Tendinopathy and Enthesopathy Normal adult human tendons and enthesis have relatively low vascularization due to the limited metabolic requirements, but they do have a well-organized network of blood vessels. In cases of tendinopathy and enthesopathy, our angiographic findings revealed disorganized hypervascularity with early venous drainage; this indicates the presence of arteriovenous shunts. We hypothesize that this increased abnormal blood flow with arteriovenous shunting might not contribute to tissue healing, as blood is shunted and probably does not reach the capillaries of tissues. This hypothesis is in agreement with the findings of Pufe et al indicating that increased vascularity might be involved in the pathogenesis of tendinopathy.12 From our previous experiences, more than 90% of patients with these various musculoskeletal conditions have demonstrated abnormal and disorganized vessels.

CONCLUSION

To date, we continue to perform embolotherapy for resistant painful musculoskeletal conditions. In our experience, this innovative endovascular approach to treating resistant musculoskeletal pain seems promising and could offer a new and effective option for pain control. It is obvious that the efficacy and safety profile of this new application of embolization should be studied on a larger scale and should be tested in high-quality controlled trials to evaluate the true effectiveness of this procedure.

It is important to keep in mind that this procedure remains more invasive than other routinely used minimally invasive treatments for pain control, and thus its added value in pain management must be rigorously proven. The limitations of our experience include the small number of patients treated for each of a wide variety of disorders, and that we do not have a control group. However, to date, our work represents a solid proof of concept and a sound basis for further studies.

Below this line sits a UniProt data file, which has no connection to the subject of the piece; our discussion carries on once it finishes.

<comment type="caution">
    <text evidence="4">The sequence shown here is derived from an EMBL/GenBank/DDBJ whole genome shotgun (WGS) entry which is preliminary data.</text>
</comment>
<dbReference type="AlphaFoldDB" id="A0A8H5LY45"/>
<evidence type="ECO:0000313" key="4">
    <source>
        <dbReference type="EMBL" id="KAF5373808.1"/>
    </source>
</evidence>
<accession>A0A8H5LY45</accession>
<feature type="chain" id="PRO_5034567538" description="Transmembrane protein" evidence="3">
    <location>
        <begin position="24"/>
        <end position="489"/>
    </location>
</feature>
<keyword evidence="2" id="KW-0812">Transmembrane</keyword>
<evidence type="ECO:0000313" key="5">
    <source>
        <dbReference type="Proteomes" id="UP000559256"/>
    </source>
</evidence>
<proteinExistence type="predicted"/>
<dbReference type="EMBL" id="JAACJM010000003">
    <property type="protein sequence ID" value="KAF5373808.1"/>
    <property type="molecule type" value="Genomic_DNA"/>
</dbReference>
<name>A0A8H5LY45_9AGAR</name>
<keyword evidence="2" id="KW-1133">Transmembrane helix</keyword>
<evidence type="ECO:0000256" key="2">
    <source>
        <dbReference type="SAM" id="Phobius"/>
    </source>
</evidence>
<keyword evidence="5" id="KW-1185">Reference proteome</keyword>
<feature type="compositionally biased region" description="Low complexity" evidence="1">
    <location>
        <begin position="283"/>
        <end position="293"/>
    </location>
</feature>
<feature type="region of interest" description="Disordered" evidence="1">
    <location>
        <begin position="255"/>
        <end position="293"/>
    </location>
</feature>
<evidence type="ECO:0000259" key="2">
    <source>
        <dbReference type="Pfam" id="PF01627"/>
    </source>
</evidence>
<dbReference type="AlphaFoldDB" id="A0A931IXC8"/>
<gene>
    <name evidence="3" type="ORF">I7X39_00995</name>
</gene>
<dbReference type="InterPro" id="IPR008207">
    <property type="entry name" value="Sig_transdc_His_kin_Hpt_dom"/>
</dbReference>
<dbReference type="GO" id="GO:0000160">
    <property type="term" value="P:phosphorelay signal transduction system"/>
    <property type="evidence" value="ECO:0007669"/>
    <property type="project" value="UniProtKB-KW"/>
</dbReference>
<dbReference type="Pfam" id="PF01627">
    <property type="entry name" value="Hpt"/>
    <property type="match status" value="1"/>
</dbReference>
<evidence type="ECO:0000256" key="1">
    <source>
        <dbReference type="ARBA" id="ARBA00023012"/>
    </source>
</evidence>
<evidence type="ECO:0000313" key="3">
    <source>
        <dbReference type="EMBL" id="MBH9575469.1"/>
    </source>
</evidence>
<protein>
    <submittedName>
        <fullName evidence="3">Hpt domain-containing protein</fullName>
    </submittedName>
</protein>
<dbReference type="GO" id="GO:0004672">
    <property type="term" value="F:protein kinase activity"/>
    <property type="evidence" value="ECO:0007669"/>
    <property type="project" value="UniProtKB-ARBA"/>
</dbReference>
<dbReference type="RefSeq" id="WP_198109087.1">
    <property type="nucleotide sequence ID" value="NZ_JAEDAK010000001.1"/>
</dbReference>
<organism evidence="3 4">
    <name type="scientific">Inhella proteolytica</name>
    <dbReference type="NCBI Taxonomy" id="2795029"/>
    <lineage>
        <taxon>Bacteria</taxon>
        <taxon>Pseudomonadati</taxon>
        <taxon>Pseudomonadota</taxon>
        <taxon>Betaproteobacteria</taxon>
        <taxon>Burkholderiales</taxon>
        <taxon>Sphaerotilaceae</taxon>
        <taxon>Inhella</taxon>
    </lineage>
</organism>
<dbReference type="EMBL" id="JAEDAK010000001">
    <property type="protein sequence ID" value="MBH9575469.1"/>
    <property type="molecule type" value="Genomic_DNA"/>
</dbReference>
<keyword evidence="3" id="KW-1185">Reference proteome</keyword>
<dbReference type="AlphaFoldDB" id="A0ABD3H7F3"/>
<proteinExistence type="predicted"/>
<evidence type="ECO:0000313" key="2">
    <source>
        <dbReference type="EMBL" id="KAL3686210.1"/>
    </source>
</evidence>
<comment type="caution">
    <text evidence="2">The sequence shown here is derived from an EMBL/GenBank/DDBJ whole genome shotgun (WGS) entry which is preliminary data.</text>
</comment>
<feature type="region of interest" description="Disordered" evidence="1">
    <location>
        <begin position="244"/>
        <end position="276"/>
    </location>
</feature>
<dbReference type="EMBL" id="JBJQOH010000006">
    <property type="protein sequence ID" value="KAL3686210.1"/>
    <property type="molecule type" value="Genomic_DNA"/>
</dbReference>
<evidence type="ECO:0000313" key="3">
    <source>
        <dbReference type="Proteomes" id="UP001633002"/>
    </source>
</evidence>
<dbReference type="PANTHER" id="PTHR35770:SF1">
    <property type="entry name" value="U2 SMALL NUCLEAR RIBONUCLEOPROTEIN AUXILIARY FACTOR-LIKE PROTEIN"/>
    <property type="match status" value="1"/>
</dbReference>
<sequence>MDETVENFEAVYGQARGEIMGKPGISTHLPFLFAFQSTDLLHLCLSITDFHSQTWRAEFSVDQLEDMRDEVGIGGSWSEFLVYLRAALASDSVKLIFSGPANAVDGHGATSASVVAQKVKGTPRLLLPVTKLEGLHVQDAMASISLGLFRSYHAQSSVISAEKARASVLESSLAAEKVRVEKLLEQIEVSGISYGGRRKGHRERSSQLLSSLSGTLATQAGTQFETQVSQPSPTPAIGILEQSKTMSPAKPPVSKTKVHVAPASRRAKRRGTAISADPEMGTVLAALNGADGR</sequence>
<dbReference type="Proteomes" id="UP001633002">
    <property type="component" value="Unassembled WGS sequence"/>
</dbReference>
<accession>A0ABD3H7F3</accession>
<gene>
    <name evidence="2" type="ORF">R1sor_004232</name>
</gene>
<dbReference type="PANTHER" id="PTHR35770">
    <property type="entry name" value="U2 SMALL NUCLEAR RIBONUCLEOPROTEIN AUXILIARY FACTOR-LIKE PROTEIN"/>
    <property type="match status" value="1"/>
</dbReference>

Yuji Okuno, MD, is Director of Musculoskeletal Intervention Center at Edogawa Hospital in Tokyo, Japan. He has disclosed that he has no financial interests related to this article. Dr. Okuno may be reached at okuno@edogawa.or.jp.

  1. Mapp PI, Walsh DA. Mechanisms and targets of angiogenesis and nerve growth in osteoarthritis. Nat Rev Rheumatol. 2012;8:390-398.
  2. Walsh DA, Bonnet CS, Turner EL, et al. Angiogenesis in the synovium and at the osteochondral junction in osteoarthritis. Osteoarthr Cartil. 2007;15:743-751.
  3. Xu Y, Bonar F, Murrell GA. Enhanced expression of neuronal proteins in idiopathic frozen shoulder. J Shoulder Elbow Surg. 2012;21:1391-1397.
  4. Alfredson H, Ohberg L, Forsgren S. Is vasculo-neural ingrowth the cause of pain in chronic Achilles tendinosis? An investigation using ultrasonography and colour Doppler, immunohistochemistry, and diagnostic injections. Knee Surg Sports Traumatol Arthrosc. 2003;11:334-338.
  5. Ashraf S, Mapp PI, Walsh DA. Contributions of angiogenesis to inflammation, joint damage, and pain in a rat model of osteoarthritis. Arthritis Rheum. 2011;63:2700-2710.
  6. Okuno Y, Matsumura N, Oguro S. Transcatheter arterial embolization using imipenem/cilastatin sodium for tendinopathy and enthesopathy refractory to nonsurgical management. J Vasc Interv Radiol. 2013;24:787-792.
  7. Okuno Y, Oguro S, Iwamoto W, et al. Short-term results of transcatheter arterial embolization for abnormal neovessels in patients with adhesive capsulitis: a pilot study. J Shoulder Elbow Surg. 2014;23:e199-206.
  8. Okuno Y, Korchi AM, Shinjo T, et al. Transcatheter arterial embolization as a treatment for medial knee pain in patients with mild to moderate osteoarthritis.  Cardiovasc Intervent Radiol. 2015;38:336-343.
  9. Woodhams R, Nishimaki H, Ogasawara G, et al. Imipenem/cilastatin sodium (IPM/CS) as an embolic agent for transcatheter arterial embolisation: a preliminary clinical study of gastrointestinal bleeding from neoplasms. Springerplus. 2013;2:344.
  10. Griggs SM, Ahn A, Green A. Idiopathic adhesive capsulitis. A prospective functional outcome study of nonoperative treatment. J Bone Joint Surg Am. 2000;82-A:1398-1407.
  11. Shaffer B, Tibone JE, Kerlan RK. Frozen shoulder. A long-term follow-up. J Bone Joint Surg Am. 1992;74:738- 746.
  12. Pufe T, Petersen WJ, Mentlein R, et al. The role of vasculature and angiogenesis for the pathogenesis of degenerative tendons disease. Scand J Med Sci Sports. 2005;15:211-222.